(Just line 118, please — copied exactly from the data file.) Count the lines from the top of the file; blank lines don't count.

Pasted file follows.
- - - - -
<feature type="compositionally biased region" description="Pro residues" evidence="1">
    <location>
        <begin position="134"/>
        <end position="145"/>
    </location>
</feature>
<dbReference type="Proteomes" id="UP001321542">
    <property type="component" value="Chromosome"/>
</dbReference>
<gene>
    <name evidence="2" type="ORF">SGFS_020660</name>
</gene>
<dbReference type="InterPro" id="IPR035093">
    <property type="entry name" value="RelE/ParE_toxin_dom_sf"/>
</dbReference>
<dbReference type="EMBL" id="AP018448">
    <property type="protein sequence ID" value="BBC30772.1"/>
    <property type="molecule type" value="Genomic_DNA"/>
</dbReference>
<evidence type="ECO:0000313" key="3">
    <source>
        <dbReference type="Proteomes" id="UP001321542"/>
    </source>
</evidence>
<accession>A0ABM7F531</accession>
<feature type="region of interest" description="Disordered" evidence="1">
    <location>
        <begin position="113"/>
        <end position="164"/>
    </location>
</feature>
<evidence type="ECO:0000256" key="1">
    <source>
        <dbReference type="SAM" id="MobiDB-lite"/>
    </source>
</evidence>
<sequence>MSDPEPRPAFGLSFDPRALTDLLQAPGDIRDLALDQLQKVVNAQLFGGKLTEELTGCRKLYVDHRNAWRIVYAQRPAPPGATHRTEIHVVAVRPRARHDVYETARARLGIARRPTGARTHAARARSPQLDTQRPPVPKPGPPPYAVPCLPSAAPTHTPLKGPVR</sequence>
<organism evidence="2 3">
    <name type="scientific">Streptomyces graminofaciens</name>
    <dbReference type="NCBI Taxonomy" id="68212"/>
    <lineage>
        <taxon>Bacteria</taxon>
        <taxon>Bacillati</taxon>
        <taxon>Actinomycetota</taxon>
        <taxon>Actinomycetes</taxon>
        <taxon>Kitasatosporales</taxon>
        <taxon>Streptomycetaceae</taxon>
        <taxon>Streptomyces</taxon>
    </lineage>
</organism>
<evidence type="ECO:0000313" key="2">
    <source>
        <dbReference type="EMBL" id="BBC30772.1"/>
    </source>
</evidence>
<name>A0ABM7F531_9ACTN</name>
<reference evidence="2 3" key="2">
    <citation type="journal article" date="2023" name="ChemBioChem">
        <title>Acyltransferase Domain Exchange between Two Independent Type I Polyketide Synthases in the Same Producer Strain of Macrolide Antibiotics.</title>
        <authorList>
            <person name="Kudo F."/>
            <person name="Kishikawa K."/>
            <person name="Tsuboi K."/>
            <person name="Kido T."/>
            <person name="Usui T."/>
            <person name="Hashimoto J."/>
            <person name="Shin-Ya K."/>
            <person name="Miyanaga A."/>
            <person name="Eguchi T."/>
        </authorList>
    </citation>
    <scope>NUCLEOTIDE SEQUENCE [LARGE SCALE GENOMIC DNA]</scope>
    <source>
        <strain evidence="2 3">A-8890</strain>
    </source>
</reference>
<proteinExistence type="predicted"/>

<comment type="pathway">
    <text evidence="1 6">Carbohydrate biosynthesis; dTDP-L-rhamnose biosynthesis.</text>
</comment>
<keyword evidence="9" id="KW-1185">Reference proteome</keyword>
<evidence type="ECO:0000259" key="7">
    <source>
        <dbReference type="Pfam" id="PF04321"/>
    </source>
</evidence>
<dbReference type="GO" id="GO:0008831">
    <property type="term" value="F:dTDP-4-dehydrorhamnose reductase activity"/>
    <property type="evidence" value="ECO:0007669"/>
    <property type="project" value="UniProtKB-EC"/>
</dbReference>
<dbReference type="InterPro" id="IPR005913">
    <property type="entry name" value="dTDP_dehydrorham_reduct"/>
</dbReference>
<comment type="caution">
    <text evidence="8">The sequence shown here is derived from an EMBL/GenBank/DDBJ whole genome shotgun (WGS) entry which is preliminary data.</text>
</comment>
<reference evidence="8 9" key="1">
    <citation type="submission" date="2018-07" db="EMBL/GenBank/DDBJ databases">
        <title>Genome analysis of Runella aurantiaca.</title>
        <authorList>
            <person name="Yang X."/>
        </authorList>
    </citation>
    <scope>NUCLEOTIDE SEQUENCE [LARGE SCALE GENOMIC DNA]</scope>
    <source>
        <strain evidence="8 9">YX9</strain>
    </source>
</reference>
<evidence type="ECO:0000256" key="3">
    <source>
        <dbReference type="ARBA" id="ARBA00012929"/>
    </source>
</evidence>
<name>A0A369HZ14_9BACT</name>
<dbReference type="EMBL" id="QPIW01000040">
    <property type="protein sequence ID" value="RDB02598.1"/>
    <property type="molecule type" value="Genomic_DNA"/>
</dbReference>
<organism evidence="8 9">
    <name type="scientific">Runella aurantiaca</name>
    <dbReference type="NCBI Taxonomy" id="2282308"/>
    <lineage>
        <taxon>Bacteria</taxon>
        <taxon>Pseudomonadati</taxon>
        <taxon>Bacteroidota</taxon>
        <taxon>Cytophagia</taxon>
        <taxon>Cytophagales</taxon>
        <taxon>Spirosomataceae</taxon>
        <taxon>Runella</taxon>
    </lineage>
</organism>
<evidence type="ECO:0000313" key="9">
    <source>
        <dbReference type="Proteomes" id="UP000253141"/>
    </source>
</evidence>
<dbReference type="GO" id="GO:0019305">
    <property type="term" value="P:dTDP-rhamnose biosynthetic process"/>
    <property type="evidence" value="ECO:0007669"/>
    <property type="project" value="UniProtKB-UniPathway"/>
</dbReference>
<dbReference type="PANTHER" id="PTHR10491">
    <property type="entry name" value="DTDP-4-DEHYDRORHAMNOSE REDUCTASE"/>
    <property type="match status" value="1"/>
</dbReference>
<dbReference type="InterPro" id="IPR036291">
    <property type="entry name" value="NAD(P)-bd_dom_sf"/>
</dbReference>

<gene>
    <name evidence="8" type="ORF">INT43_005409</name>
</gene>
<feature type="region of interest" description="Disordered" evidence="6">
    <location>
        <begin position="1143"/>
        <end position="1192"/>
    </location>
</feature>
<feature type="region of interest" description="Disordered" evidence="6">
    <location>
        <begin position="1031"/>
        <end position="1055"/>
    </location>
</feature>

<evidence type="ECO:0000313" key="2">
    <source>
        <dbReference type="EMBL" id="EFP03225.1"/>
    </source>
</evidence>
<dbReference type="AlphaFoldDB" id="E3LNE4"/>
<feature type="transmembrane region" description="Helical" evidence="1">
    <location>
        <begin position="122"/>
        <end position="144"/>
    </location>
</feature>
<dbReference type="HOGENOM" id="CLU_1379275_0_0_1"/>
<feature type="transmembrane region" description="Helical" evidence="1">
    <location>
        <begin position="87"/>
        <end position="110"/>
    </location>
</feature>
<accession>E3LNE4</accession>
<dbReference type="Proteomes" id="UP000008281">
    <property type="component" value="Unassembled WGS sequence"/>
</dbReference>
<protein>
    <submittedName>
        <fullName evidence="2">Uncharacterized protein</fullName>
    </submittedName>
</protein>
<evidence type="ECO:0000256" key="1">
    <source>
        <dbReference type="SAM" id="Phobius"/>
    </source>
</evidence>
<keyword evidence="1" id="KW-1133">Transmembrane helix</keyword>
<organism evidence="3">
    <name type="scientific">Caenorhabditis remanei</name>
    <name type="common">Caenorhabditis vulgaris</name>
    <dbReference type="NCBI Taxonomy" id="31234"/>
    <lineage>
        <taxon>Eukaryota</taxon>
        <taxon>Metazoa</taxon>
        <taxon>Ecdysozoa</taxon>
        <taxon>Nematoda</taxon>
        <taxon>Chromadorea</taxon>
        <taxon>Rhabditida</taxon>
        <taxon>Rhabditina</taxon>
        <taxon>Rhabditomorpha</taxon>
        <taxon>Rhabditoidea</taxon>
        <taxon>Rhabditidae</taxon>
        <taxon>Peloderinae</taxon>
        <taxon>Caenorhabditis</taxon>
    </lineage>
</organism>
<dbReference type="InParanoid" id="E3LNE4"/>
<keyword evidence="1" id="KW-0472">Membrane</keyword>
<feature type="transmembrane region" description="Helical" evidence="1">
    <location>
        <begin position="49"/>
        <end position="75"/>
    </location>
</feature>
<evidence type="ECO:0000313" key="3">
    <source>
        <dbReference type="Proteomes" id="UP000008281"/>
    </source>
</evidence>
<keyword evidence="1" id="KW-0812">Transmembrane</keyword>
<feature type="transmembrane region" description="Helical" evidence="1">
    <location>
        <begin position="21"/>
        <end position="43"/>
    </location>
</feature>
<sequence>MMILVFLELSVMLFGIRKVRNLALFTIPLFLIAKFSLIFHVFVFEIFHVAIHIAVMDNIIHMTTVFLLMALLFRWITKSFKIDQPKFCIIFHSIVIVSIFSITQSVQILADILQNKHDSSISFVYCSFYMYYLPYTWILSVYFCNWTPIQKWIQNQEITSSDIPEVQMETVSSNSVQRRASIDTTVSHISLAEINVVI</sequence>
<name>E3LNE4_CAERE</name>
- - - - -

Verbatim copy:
    <property type="molecule type" value="Genomic_DNA"/>